Student associations come together as summit nears

Monday, December 3, 2012


"The student associations have ruled that the summit’s structure does not allow for a real debate on the mission of public universities"

More than sixty different student associations gathered at Université du Québec à Trois-Rivières (UQTR) on December 1 and 2 for the Rassemblement National Étudiant (RNÉ)—national student conference—to look back on last spring’s student strike and consider courses of action to take for the summit.

From the outset, the participating student associations emphasized the importance of direct democracy in creating a strong balance of power in the face of the state and the economic elite. The open-ended general strike was necessary to escalate pressure tactics in order to win their case and create an unprecedented popular movement. Furthermore, given the numerous court orders the student associations were confronted with, they reaffirmed the importance of solidarity between local student associations in developing the protest movement and implementing strike mandates. Police repression and the judicialization of the conflict have been condemned by the delegates present. The RNÉ has therefore taken a position in favour of withdrawing all criminal and civil charges filed against those arrested during the strike, as well as institutional charges brought against the professors and students involved.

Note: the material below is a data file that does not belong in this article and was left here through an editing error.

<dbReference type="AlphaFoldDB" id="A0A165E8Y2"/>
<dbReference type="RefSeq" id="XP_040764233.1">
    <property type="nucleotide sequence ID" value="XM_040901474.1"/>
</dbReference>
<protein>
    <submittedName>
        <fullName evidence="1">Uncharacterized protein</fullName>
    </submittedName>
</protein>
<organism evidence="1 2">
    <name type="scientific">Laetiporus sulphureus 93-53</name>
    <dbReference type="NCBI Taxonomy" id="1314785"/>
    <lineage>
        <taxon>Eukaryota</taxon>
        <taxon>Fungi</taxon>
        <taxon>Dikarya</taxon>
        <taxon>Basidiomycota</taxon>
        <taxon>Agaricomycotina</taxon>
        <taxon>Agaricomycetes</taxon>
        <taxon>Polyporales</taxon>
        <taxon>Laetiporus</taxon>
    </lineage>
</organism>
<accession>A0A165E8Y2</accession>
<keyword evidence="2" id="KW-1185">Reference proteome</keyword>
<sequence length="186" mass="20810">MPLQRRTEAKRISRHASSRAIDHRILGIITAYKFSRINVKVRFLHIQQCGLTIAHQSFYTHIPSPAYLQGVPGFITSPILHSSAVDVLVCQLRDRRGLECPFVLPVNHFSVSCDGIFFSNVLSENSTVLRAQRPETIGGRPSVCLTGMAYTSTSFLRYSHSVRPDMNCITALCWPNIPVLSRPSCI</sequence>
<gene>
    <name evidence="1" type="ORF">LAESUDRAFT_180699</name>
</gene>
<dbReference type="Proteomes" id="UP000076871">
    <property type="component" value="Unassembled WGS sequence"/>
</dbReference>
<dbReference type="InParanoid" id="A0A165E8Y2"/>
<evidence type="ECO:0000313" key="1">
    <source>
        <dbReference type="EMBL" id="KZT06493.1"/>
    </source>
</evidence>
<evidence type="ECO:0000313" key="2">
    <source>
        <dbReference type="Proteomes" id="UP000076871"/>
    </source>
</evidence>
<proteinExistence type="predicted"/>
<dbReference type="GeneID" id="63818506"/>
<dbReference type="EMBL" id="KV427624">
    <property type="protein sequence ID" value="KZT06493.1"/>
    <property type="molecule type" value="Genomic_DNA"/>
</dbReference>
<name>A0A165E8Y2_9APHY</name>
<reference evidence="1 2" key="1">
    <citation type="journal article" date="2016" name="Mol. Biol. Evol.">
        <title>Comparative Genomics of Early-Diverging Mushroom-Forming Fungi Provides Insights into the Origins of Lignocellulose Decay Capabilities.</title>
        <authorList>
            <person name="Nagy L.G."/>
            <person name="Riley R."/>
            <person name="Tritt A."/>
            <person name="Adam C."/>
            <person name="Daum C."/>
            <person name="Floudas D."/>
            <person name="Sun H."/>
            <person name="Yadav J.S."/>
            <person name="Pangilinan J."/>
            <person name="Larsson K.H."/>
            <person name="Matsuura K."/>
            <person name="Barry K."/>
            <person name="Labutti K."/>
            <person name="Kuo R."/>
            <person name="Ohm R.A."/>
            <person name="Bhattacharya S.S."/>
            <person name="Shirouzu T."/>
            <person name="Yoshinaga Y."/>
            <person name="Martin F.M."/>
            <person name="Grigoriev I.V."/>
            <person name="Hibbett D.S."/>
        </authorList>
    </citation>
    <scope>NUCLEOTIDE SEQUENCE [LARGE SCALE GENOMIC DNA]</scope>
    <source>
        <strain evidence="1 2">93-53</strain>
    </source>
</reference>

Message of solidarity sent by CLASSE to the Chicago Teachers Union

Monday, September 10, 2012


Message of solidarity sent by CLASSE:

Solidarity for quality public education from Quebec to Chicago

Over the past months Chicago teachers, students and community members have been organizing to secure a fair contract with the Chicago Board of Education, despite sustained community rallies and ongoing intensive negotiations. A strike date of September 10 now looms.

Moving toward the first teachers’ strike in Chicago in 25 years, the Chicago Teachers Union, representing 26,000 public school teachers, has opened a strike headquarters and states, « for far too long our students have been short-changed, their teachers have been undermined and their schools have been financially starved of the resources they need. »

Coalition large de l’Association pour une Solidarité Syndicale Étudiante (CLASSE) extends our support and solidarity for the Chicago Teachers Union in the struggle to sustain quality, equitable and community based education in Chicago.

Profs Against the Hike, or a New Beginning for Faculty Political Action

Wednesday, August 22, 2012


There was a febrile atmosphere on Tuesday, March 6, 2012 at Collège Ahuntsic: more than one hundred college and university professors met for the first time to share their voices and their resistance to tuition fee hikes. A space rich with action and reflection would crystallize the militant energies of a multitude of professors who wanted to join the fight initiated by the college and university students of Quebec.